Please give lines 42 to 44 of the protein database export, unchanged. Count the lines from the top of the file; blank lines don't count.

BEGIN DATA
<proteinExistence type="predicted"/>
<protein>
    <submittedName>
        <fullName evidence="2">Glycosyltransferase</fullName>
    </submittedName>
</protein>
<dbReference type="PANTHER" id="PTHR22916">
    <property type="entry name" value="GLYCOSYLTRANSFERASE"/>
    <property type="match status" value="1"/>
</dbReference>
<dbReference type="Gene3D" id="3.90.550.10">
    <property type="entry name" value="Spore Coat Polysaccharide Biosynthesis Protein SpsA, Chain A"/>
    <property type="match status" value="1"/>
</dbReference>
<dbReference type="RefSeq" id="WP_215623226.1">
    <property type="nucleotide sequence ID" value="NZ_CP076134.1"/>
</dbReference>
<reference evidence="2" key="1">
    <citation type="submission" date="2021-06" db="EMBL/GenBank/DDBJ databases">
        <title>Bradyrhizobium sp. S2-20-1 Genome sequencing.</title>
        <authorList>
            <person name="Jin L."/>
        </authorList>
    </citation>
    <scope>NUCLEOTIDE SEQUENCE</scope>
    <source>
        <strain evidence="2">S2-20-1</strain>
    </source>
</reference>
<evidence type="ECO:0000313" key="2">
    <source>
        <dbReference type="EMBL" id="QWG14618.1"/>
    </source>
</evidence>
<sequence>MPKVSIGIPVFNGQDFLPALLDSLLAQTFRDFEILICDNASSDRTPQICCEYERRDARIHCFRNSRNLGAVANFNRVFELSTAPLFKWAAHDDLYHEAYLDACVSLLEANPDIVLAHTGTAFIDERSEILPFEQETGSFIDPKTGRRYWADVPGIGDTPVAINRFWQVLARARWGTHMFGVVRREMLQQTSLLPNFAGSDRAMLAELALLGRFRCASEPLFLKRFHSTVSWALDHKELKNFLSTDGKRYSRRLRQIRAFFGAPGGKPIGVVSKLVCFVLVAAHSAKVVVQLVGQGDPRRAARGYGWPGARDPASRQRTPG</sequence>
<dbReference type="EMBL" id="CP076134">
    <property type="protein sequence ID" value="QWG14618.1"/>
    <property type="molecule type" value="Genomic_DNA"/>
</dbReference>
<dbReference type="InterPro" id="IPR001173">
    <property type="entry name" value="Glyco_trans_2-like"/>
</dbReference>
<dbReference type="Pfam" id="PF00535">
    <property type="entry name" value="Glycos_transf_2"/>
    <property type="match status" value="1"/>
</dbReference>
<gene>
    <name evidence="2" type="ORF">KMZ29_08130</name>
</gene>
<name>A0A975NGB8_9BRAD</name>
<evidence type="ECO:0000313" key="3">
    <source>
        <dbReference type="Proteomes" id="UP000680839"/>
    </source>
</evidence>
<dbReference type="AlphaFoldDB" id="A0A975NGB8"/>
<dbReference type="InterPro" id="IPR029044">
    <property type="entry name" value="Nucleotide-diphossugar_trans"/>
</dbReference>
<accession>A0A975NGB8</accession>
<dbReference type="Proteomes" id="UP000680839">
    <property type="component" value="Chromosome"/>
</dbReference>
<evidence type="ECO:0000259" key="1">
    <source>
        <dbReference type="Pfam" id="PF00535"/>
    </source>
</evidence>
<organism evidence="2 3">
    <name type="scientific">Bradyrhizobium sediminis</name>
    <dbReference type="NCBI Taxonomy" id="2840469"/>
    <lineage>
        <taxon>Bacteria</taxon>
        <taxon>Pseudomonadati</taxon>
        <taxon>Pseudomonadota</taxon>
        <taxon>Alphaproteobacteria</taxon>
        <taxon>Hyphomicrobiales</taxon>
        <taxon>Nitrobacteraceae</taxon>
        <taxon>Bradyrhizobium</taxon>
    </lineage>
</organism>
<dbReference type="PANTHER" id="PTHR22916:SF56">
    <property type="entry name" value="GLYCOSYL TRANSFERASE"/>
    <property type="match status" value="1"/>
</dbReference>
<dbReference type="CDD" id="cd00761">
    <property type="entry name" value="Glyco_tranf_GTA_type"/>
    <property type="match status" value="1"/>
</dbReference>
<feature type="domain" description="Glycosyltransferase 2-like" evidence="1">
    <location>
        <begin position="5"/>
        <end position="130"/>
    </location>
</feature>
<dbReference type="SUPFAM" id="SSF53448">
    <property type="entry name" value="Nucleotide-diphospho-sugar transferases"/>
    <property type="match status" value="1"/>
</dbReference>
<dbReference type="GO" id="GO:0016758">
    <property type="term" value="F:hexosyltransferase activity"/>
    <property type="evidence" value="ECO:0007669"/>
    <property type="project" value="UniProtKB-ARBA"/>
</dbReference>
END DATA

</dbReference>
<dbReference type="Pfam" id="PF00535">
    <property type="entry name" value="Glycos_transf_2"/>